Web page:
Wednesday, March 14, 2018

A Bit o' the Irish

One of my favorite author discoveries in recent years is J. Courtney Sullivan. Her literary novels go back and forth through the decades of this century and the last, and the stories go deep into the hearts of loving but troubled families—often Irish-Catholic families. Whether it’s the family matriarch who's riddled with guilt or a daughter who’s recovering from divorce, I love how Sullivan takes me into the head of each family member, showing me her fears, regrets, and dreams. And, we learn as much about a character through others’ opinions of him or her as we do when we’re in a character’s own point of view.

On the surface, SAINTS FOR ALL OCCASIONS is the story of two Irish immigrant sisters, a baby, a secret, sacrifice, and betrayal. But it’s also a peek into how the mid-twentieth century confined women, often leaving them with few choices over their own lives.

The author weaves through her past-and-present narratives issues ranging from feminism and gay rights to alcoholism and racial prejudice. Perhaps my favorite Sullivan book is MAINE, a story of three generations of women, set in a summer cottage on the beach. Characters are filled with flaws, insecurities, quirks, and passions. 

You don’t have to be part Irish like me to enjoy Sullivan’s work!

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Monday, February 12, 2018

Close-Up On Multi-Period Novels

This month’s issue of the Historical Novels Review features my article on multi-period novels. In it, I share insights from four authors who’ve written new or forthcoming books that alternate between the past and present: Chanel Cleeton, Jane Johnson, Ariel Lawhon, and James CarrollThe authors reveal the challenges they face in writing dual narrative novels and suggest reasons why readers like me devour them. Plus, my article proposes three categories into which virtually all such novels fall. 

Below, I’ve highlighted more examples of novels which fit my suggested categories. You've no doubt already read some of them, but perhaps there are a few you have not? Enjoy!

           Category #1
           Object Connects Related Characters Across Time

THE COTTINGLEY SECRET by Hazel Gaynor

THE NECKLACE by Claire McMillan

THOSE WHO SAVE US by Jenna Blum


STOLEN BEAUTY by Laurie Lico Albanese

THE LOST SISTERHOOD by Anne Fortier


A LONG TIME GONE by Karen White

THE BOOK OF SPECULATION by Erika Swyler




MRS. SINCLAIR’S SUITCASE by Louise Walters

THE LOST LETTER by Jillian Cantor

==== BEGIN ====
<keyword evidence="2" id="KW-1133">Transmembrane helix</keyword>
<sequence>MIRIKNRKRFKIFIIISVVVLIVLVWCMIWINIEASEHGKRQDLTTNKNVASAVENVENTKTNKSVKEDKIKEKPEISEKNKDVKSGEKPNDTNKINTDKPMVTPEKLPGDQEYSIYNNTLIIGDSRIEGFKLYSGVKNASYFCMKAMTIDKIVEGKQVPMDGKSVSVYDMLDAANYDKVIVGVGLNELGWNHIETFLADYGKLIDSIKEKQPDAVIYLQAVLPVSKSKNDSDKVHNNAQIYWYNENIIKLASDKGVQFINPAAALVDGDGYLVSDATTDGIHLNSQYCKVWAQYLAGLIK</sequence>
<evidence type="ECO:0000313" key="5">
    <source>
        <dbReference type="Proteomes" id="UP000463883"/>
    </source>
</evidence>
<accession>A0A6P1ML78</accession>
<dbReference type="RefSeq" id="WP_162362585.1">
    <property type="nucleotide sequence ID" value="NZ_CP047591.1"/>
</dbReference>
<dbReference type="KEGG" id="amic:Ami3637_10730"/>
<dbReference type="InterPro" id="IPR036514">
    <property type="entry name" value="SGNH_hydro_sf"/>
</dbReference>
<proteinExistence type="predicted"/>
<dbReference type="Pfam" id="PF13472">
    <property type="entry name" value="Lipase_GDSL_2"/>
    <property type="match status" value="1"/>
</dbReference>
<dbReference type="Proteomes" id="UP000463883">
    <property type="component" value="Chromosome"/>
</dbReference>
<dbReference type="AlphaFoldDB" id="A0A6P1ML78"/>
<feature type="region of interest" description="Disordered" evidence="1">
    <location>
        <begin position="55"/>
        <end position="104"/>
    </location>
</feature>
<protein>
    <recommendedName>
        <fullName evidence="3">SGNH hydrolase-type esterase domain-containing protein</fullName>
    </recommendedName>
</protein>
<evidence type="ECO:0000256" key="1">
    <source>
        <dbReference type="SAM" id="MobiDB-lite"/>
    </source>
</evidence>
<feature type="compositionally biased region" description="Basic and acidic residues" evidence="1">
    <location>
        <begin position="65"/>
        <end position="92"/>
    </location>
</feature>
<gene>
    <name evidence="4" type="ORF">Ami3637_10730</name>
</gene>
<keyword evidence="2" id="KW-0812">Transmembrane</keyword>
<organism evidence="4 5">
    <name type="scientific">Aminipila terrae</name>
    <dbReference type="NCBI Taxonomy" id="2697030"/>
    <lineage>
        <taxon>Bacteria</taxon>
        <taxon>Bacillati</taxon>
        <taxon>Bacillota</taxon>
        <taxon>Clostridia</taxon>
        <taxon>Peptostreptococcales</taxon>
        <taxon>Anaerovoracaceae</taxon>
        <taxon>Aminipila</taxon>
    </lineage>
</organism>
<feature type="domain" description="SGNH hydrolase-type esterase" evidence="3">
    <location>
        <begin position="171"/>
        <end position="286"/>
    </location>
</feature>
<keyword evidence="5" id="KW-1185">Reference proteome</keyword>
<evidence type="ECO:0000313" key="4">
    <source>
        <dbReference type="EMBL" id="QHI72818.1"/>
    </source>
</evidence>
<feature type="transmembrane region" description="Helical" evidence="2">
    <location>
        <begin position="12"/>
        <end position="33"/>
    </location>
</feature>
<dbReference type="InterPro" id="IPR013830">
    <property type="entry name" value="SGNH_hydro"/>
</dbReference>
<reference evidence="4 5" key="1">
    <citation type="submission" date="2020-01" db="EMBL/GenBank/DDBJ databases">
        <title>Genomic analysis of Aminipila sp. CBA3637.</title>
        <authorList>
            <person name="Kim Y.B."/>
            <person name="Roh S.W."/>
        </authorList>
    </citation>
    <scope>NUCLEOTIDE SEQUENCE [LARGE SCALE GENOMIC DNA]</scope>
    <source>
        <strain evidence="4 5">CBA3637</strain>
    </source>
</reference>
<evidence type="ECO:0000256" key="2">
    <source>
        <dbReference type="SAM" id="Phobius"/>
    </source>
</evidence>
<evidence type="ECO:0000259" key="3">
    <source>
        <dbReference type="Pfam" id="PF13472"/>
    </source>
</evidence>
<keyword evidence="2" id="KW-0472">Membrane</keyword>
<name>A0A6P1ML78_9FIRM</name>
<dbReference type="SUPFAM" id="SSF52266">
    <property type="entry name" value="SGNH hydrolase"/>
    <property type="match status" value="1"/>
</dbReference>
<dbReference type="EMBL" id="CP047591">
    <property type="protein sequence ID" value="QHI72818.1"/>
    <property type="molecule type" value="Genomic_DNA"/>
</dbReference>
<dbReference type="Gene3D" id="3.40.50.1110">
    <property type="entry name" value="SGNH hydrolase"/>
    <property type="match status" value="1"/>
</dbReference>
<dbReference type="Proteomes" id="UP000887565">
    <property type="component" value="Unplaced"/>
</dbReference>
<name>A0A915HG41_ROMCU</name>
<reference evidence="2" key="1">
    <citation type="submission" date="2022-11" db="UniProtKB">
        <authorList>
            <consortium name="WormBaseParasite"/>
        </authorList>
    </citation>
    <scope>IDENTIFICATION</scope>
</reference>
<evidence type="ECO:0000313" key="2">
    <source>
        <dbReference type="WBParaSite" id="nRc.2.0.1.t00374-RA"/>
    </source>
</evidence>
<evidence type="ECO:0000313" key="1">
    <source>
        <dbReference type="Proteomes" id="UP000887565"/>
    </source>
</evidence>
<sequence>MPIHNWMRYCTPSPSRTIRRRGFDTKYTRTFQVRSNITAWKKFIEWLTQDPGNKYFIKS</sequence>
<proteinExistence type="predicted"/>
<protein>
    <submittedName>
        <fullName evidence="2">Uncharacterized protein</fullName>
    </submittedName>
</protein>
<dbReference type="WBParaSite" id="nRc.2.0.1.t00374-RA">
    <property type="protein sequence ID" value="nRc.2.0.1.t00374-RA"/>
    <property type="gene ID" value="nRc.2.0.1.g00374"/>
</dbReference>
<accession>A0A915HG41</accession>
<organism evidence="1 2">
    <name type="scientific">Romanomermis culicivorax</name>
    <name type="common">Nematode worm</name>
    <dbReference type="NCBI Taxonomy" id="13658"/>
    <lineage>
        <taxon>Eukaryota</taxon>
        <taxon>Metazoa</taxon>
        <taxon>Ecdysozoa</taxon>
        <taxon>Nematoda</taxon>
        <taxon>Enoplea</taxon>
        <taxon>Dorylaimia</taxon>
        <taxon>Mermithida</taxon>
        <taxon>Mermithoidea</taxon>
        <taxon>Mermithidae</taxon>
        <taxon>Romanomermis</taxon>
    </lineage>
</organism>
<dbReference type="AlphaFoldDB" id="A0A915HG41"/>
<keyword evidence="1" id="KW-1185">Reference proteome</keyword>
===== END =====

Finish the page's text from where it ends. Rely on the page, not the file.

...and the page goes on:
Category #2
Object Links Two Unrelated Characters


THE WEIGHT OF INK by Rachel Kadish



POSSESSION by A.S. Byatt


THE WEIGHT OF WATER by Anita Shreve

ALONG THE INFINITE SEA by Beatriz Williams

THE FORTUNATE ONES by Ellen Umansky

THE HOUSE GIRL by Tara Conklin

A PARIS APARTMENT by Michelle Gable

           
           Category #3
           Character Looks Back

THE HOUSE RIVERTON by Kate Morton

CALLING ME HOME by Julie Kibler

THE NIGHTINGALE by Kristin Hannah

THE AFTER PARTY by Anton Disclafani

WATER FOR ELEPHANTS by Sara Gruen

SECRETS OF A CHARMED LIFE by Susan Meissner

THE SWANS OF FIFTH AVENUE by Melanie Benjamin

ORPHAN TRAIN by Christina Baker Kline

THE SEVEN HUSBANDS OF EVELYN HUGO by Taylor Jenkins Reid

THE WOMEN IN THE CASTLE by Jessica Shattuck

For a deeper analysis into books that fit Category #3, check out my post from November 2017. I'd love to hear from readers, too. What other novels fit these categories? Can you think of any past-and-present novels that don't?

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Friday, January 26, 2018

Four Books That Staggered Me


Books that take me into the darkest times in history, where human beings treat other human beings with unimaginable cruelty, both enlighten and horrify me. When the stories are told through the eyes of the young, they also reveal pain, hope, and strength in ways no other novels can.

Four such books that I highly recommend are noted below. Each has passages that dip into the past with utter vividness through memories and flashbacks—and each depicts the story’s present period without restraint. I’ve chosen to provide the opening lines to these literary works, for the lovely language in such novels is one thing that keeps me going through the roughest parts. These books are not easy reads. But I feel better for having read them. Mustn’t we know what came before us, so as to prevent atrocities in the world from recurring? And, is it not good to be reminded of the feelings we humans share, no matter the time and place . . . feelings of love, joy, fear, or regret?


Mischling tells the story of two little girls in “The Zoo,” the place where a doctor performed experiments on sets of twins in Auschwitz.